This is the one-hundred-sixty-second lesson in author and pastor Mel Lawrenz’ How to Live the Bible series. If you know someone or a group who would like to follow along on this journey through Scripture, they can get more info and sign up to receive these essays via email here.
“Since the creation of the world God’s invisible qualities—his eternal power and divine nature—have been clearly seen, being understood from what has been made.” Romans 1:20
How can we mortals say we can know God? There is only one answer: revelation. Belief begins with unbelief (or spiritual ignorance), and then out of the darkness comes the light of God. Out of the silence, his Word. We can know God only because he wants to be known and makes himself known.
John Calvin’s The Institutes of the Christian Religion is a landmark work in the history of Christian thought, and it begins with these simple words: “Nearly all the wisdom we possess, that is to say, true and sound wisdom, consists of two parts: the knowledge of God and of ourselves. But, while joined by many bonds, which one precedes and brings forth the other is not easy to discern.” Calvin was saying that we have a drive to understand ourselves—our origins, our purpose, our physiology, our psychology, our spirituality—and this leads us to want to know God because we’re made in his image. Then, as we try to know God, we’re carried along to a deeper understanding of ourselves. This process leads to revelations such as “Oh, I am to be truthful like that, and faithful like that, merciful like that.” Understand God, and understand yourself. Understand yourself rightly, and better understand God. And so the cycle goes.
But how can we know God? Is it from earth up? Or from heaven down? Many honest truth seekers believe the evidence we have about God and his whole realm of truth is written on the earthy tablets of nature and human experience. If you want to know what it means to be human, then study a multitude of samples of the creature, make observations about their customs and physiology and relationships, and draw your conclusions about what it means to be human. What you believe about humanity is the cumulative analysis of what you experience with a great many human beings. Collect your data; draw the inferences.
Do the same thing for God: look for the traces of his being, the signs of his character written in the stars and the patterns of nature and in human consciousness, and draw your conclusions about what God must be like.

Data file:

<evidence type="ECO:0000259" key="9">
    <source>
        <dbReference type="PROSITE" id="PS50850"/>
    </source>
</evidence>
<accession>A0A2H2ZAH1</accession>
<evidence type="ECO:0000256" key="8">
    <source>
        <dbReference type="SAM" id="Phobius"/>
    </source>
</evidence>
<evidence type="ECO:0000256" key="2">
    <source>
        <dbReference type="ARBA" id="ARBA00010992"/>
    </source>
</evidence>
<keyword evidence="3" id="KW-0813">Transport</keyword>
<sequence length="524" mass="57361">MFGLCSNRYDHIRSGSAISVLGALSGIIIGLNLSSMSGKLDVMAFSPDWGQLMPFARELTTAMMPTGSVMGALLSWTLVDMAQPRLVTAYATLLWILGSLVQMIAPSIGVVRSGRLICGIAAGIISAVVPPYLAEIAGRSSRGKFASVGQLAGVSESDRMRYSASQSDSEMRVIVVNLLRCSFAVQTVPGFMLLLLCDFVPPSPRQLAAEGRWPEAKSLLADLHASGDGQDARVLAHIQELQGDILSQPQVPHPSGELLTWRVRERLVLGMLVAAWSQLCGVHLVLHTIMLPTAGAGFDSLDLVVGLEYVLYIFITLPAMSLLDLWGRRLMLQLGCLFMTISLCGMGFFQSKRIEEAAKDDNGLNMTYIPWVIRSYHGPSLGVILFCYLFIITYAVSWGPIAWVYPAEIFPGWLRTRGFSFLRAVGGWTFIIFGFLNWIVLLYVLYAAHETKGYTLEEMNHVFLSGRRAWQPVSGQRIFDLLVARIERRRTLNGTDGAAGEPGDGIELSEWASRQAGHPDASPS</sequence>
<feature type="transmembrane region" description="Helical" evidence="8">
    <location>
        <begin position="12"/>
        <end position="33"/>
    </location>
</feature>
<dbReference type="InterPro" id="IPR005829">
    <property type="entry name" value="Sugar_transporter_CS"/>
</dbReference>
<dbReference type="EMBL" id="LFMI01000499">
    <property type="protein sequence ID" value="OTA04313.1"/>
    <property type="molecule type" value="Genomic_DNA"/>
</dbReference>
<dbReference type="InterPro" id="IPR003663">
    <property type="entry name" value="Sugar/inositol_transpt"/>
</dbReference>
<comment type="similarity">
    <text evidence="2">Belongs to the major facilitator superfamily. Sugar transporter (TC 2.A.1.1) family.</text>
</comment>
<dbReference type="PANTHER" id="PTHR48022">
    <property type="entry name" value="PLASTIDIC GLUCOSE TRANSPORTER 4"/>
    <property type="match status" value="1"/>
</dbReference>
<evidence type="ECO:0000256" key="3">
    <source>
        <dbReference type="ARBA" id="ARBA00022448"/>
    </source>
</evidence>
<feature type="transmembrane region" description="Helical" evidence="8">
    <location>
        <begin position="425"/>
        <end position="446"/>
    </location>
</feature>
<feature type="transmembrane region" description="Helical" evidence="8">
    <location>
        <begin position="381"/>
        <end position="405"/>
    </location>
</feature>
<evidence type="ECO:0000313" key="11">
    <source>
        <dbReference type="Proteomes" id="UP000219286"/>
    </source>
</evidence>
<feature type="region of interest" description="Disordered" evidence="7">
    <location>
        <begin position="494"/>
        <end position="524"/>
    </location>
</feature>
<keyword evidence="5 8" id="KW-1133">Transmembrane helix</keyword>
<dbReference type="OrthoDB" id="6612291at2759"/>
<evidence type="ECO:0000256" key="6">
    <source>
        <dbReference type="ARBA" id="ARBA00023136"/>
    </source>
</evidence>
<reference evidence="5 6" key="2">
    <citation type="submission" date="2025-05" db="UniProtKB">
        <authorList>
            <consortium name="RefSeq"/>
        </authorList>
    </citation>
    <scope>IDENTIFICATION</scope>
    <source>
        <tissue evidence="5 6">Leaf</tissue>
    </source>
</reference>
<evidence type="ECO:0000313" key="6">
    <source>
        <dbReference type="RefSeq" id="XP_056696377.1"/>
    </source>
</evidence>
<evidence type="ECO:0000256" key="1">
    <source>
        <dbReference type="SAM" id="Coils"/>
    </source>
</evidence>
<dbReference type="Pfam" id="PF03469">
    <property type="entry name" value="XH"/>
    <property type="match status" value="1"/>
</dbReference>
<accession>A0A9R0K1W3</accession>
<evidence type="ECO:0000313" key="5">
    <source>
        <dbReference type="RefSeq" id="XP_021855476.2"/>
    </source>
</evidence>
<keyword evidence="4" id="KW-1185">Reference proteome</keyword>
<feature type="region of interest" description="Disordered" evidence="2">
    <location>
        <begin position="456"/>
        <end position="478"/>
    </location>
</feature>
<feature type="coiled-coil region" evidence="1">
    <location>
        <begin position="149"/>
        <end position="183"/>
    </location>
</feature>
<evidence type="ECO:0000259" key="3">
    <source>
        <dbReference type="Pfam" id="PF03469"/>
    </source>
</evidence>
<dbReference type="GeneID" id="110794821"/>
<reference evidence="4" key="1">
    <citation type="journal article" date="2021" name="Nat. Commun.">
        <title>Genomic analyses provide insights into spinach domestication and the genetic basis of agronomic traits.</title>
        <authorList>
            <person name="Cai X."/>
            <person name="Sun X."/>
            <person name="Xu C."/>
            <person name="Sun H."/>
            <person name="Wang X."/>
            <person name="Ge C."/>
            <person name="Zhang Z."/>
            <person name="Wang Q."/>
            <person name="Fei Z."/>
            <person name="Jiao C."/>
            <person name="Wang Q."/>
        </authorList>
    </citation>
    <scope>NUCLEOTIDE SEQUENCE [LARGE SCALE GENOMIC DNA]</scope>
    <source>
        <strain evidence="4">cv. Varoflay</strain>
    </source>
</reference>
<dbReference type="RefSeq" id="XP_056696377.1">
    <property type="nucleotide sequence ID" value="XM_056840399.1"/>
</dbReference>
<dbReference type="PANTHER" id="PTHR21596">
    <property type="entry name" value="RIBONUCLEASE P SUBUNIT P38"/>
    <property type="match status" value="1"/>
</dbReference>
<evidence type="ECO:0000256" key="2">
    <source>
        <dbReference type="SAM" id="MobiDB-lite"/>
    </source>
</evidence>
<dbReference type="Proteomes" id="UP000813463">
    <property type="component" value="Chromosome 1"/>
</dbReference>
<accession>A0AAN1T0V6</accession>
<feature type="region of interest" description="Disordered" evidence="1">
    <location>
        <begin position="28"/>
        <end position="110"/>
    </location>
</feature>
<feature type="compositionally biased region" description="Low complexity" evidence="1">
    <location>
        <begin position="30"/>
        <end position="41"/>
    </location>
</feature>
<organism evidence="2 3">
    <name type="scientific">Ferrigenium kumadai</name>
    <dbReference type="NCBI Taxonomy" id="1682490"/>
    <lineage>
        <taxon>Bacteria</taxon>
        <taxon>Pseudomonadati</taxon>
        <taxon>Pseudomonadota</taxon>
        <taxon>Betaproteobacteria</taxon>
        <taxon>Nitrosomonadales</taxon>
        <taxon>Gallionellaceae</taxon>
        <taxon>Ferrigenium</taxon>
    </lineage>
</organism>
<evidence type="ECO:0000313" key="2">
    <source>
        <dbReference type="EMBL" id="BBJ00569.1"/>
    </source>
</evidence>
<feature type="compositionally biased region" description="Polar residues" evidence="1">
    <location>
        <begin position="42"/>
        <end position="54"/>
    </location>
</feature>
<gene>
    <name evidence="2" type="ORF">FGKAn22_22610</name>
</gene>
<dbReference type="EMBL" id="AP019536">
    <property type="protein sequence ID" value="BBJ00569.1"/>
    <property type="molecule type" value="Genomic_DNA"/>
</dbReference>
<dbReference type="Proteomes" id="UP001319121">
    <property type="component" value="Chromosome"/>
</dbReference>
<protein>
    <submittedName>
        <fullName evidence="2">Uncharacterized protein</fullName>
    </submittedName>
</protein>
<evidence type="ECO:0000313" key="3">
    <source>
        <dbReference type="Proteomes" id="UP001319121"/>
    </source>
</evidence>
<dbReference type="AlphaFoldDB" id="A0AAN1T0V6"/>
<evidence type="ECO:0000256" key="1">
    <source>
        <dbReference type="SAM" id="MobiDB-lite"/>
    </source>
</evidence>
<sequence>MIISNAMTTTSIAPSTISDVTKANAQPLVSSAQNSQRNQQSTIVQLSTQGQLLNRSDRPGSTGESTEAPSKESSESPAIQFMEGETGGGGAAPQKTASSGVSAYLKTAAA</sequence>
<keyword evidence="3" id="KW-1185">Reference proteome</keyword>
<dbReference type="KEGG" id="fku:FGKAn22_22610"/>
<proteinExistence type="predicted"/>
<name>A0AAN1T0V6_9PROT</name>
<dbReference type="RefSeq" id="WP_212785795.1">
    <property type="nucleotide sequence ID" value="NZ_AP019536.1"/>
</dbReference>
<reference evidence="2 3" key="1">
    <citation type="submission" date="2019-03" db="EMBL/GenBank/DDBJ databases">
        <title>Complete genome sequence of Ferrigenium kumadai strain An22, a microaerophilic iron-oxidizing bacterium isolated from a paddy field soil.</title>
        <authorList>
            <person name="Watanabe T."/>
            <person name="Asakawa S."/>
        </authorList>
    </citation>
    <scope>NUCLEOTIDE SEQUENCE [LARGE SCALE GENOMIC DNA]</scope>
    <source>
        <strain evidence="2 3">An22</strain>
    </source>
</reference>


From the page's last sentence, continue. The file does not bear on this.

This “earth-up” approach is the way we know about most ordinary things in life we’re curious about. It’s how scientists diagnose and treat disease and how mothers figure out if their babies have ear infections and how boyfriends learn to read the non-verbal signals sent from their girlfriends (for which there is no known reliable textbook). It’s the way of knowing by generalizing from the particular. Theoretically, our knowing becomes clearer and more refined as we gather an ever-wider body of experience.
But there’s an alternative way of knowing. The “heaven-down” approach is very different. This is the way of revelation. It does not negate the earth-up way of knowing, at least when it comes to knowing about very earthy kinds of things. But when it comes to knowing God, a different knowing is required. A dog can sniff around a person’s footprints left in the soil, but that doesn’t amount to any real knowledge of the person. We may be able to pick up certain generalities about God from our experience, but it takes the voice of God, the uncovering of himself, to really know God.
Revelation is God himself speaking loudly and clearly about who he is and how he views the world; it’s our responsibility to listen clearly. He speaks because he wants to be known. Imagine that—he wants to be known. A god who is just an energy force in the universe has no such desire—in fact, has no desire at all; an impersonal deity is uninteresting in the extreme because it is uninterested. If there were many gods, maybe a million or more, there’s not much of a chance one god would have the desire to be known by the human race, and even if he or she or it did, would we really care?
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Mel Lawrenz (@MelLawrenz) trains an international network of Christian leaders, ministry pioneers, and thought-leaders. He served as senior pastor of Elmbrook Church in Brookfield, Wisconsin, for ten years and now serves as Elmbrook’s teaching pastor. He has a PhD in the history of Christian thought and is on the adjunct faculty of Trinity International University. Mel’s many books include Spiritual Leadership Today: Having Deep Influence in Every Walk of Life (Zondervan, 2016). See more of Mel’s writing at WordWay.